Works by ETS at Project Gutenberg, including The Arctic Prairies : a Canoe-Journey of 2,000 Miles in Search of the Caribou; Being the Account of a Voyage to the Region North of Aylemer Lake. So far, nothing yet online at LibriVox.org.

Online edition of ETS’s The Birch Bark Roll of the Woodcraft Indian League of America

The Philmont Museum and Ernest Thompson Seton Memorial Library at the Philmont Scout Ranch (owned by the Boy Scouts) in Cimarron, New Mexico. Seton’s widow Julia donated his personal library and many works of art, including Seton’s painting, Triumph of the Wolves, and also Lobo’s pelt.

Manitoba Author Publication biography

The Seton Centre in Carberry, Manitoba; Seton and his brother lived on a homestead near Carberry in the 1880s and 1890s, and it was here that he began to write. The Mammals of Manitoba was published in 1886, followed by The Birds of Manitoba in 1891. The following year he was appointed Provincial Naturalist.

The Academy of the Love of Learning has a connection to Seton. From the website: “The mission of the Academy for the Love of Learning is to awaken, enliven, nurture and sustain the natural love of learning in people of all ages. We seek to encourage and cultivate the powers of critical thought, imagination, curiosity, innate sense of purpose, wonder and inspiration, and an ongoing awakening of the heart.”

In 2003, the Academy purchased the old Seton Castle, the last residence of ETS, in Santa Fe, New Mexico. Here’s the link to the online Seton Art Exhibit, planned, it sounds, for later this year; the page does have one work, Seton’s “Sleeping Wolf” painting.

Seton’s biography from the National Museum of Wildlife Art in Jackson Hole, Wyoming; with some of his chipmunk illustrations

Paul Giambarba‘s 100 Years of Illustration blog has several recent posts featuring Seton’s artwork: Ernest Thompson Seton’s The American Bison or Buffalo; Ernest Thompson Seton — 2; Ernest Thompson Seton — 3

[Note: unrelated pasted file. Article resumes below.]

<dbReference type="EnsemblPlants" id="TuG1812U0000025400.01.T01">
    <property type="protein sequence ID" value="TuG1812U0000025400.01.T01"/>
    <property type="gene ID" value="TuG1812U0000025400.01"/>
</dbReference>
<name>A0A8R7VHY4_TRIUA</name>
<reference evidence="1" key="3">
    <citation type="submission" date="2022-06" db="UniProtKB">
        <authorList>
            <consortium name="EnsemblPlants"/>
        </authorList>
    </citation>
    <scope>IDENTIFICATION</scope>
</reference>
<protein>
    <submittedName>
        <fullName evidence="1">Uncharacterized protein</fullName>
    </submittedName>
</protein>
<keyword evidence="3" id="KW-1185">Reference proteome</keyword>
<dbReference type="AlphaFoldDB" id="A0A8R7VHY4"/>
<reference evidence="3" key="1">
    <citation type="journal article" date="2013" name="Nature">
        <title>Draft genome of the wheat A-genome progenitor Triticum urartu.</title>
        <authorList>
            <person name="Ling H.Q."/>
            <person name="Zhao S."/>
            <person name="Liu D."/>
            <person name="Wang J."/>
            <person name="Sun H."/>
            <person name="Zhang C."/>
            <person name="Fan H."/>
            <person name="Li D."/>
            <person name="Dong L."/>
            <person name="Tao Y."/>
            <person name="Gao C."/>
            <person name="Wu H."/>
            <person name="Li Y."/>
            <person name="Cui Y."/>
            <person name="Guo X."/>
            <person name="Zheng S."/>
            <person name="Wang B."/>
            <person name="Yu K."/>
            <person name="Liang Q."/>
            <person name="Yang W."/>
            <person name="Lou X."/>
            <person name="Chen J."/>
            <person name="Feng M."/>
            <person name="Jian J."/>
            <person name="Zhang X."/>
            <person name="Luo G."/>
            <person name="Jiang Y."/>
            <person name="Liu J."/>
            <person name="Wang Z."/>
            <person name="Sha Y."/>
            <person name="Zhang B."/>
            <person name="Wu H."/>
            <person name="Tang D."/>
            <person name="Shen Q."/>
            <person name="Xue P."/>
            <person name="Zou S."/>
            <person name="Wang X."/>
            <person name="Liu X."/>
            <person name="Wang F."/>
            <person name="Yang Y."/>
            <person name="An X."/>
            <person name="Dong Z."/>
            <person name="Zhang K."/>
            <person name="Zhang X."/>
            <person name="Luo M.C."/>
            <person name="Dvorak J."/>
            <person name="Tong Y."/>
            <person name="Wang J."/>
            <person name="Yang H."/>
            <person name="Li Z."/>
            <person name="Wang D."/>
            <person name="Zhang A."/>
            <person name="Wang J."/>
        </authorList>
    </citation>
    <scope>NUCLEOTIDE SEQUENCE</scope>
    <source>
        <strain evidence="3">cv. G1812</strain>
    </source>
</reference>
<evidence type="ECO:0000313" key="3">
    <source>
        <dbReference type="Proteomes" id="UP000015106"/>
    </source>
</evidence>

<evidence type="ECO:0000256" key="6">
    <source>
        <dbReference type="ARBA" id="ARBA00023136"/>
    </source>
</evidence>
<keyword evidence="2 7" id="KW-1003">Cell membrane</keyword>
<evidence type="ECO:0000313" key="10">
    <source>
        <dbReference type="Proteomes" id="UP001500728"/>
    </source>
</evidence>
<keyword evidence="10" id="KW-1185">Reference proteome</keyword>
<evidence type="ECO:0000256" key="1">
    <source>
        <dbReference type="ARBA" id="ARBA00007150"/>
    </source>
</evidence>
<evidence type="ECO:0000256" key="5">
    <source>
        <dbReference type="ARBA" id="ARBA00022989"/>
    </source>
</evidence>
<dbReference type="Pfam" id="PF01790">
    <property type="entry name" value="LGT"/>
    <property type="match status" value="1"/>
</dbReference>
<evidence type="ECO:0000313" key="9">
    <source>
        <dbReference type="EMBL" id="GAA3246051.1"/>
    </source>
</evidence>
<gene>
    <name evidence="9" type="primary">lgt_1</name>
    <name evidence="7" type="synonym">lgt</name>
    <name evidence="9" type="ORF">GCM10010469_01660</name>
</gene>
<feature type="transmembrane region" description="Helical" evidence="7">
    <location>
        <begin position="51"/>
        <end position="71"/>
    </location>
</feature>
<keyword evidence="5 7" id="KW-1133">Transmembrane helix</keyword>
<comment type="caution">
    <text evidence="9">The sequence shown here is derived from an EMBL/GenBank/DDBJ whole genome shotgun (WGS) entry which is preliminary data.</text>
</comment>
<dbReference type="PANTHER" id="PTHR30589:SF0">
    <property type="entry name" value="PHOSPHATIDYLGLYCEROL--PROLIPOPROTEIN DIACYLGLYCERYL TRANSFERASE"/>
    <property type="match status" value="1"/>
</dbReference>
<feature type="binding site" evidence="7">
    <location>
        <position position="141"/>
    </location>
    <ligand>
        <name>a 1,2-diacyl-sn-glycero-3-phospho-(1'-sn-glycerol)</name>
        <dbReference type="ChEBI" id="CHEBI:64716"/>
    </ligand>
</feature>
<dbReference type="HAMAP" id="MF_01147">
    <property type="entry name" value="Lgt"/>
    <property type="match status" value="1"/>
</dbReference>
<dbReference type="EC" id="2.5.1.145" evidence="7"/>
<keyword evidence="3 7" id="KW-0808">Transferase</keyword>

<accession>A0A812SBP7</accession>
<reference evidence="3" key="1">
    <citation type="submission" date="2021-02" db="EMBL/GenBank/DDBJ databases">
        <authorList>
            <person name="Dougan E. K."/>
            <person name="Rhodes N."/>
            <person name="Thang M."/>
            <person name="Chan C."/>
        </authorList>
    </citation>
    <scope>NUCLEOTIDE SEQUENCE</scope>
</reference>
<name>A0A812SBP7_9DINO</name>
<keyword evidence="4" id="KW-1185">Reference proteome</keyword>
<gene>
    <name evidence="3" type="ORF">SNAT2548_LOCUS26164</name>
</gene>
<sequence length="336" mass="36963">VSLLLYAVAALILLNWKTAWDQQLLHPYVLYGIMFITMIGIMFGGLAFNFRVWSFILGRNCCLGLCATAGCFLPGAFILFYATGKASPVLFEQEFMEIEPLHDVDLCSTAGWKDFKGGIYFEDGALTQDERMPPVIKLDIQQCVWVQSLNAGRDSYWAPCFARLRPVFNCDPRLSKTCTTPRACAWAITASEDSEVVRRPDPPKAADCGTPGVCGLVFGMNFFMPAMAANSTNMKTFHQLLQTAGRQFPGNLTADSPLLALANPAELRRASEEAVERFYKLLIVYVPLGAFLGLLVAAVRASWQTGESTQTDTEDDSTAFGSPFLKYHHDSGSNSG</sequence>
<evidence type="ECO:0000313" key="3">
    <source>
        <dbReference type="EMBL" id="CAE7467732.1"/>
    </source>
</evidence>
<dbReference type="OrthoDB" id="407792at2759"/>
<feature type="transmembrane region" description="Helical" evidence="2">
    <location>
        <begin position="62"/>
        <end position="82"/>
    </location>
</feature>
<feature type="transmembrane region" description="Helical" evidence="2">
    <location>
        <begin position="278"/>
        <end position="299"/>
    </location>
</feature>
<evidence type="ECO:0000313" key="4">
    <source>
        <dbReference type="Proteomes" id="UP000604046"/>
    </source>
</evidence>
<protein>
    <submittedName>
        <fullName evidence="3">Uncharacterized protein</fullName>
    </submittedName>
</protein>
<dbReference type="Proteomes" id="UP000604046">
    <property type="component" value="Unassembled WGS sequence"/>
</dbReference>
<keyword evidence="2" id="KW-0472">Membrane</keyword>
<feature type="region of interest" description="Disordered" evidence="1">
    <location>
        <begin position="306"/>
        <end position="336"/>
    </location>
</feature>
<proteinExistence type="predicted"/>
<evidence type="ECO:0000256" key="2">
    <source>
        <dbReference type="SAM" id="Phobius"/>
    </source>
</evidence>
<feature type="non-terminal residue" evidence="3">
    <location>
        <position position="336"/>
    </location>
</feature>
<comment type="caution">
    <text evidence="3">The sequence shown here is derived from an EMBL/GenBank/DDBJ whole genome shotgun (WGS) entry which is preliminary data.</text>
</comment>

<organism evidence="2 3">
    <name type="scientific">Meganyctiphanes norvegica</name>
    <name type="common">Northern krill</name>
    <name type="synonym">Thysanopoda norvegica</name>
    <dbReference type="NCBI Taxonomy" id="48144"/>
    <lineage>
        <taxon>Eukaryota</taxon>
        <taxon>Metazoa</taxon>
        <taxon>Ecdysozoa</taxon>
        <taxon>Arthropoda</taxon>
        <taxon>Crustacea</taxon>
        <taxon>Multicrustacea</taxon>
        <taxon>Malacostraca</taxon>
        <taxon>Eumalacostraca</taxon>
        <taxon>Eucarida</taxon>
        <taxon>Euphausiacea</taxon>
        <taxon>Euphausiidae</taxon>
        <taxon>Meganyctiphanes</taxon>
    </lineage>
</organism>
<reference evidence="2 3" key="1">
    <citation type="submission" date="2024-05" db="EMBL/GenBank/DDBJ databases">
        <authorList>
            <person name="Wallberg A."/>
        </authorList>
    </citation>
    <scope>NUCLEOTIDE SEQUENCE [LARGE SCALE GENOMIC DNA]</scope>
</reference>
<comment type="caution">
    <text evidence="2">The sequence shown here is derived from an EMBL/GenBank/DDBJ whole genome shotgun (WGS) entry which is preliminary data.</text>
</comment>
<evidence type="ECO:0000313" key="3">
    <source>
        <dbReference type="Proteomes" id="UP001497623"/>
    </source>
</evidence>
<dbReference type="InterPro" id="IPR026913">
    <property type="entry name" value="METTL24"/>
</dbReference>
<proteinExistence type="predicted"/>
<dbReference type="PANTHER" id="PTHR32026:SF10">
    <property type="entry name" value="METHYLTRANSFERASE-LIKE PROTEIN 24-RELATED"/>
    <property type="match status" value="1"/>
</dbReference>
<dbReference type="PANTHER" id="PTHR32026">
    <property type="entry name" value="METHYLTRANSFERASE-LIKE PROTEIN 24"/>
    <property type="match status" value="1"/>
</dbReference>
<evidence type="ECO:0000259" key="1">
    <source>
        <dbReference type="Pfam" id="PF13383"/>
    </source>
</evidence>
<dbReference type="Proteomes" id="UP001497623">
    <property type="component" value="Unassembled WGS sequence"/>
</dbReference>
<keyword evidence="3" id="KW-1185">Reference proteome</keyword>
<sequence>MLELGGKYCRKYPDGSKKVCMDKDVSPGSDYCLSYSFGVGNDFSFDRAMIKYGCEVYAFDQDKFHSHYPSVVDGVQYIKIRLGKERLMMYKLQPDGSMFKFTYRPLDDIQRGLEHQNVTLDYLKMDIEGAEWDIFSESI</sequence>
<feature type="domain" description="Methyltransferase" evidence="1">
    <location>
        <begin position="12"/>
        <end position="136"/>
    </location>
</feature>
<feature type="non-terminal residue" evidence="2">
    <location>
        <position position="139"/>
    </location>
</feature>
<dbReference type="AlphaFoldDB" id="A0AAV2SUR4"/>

And, on film:

“The Legend of Lobo”, Walt Disney, 1962; on DVD once upon a time. Check your local library.

“King of the Grizzlies”, Walt Disney, 1970; available on DVD. Based on Seton’s The Biography of a Grizzly (1900, here at Gutenberg).

“Chico, the Misunderstood Coyote”, Walt Disney, 1961; apparently not generally available in any format

And while CBC Television has produced two shows about Seton — “Ernest Thompson Seton, Keeper of the Wild” (1974) and “Seton’s Manitoba” (1984), both of which seem to have sunk into vaults without a trace — the National Film Board of Canada seems to have ignored him completely. Curious.

4 Responses

  1. Here is a better link to the Seton Centre (the centre’s own page) http://www.mts.net/~etseton

    Obviously, we’re big fans here, too (in MB, and not too far from Carberry).

  2. Thanks, Audrey. I was thinking of you as I was typing. In fact, I’ve been wondering if I dare ask you to keep an eye out for either of the CBC specials to tape/copy for me if they turn up on television. I’d reimburse you for the tape/disc and postage, and send you some chokecherry syrup or some such as an extra thank you : ). And now we have a readymade field trip whenever we get out there for a visit!

  3. Great comprehensive post on Seton.

    The BBC program will be available for online viewing soon for a week or so. Unfortunately, it is restricted to UK viewers. The link is http://www.bbc.co.uk/iplayer/

    For what its worth, I think there are ways to get around the country limitation and I intend to try.


  4. Thank you, Ron, and for linking at your blog, too!

    If you have any luck with the restrictions, I hope you’ll write a post at Blue Sky so the rest of us can try. Otherwise, if the BBC makes a DVD of the episode, we’ve found that one of our Canadian DVD players in the house can play DVDs zoned for the UK, but obviously I’d like a cheaper and easier method.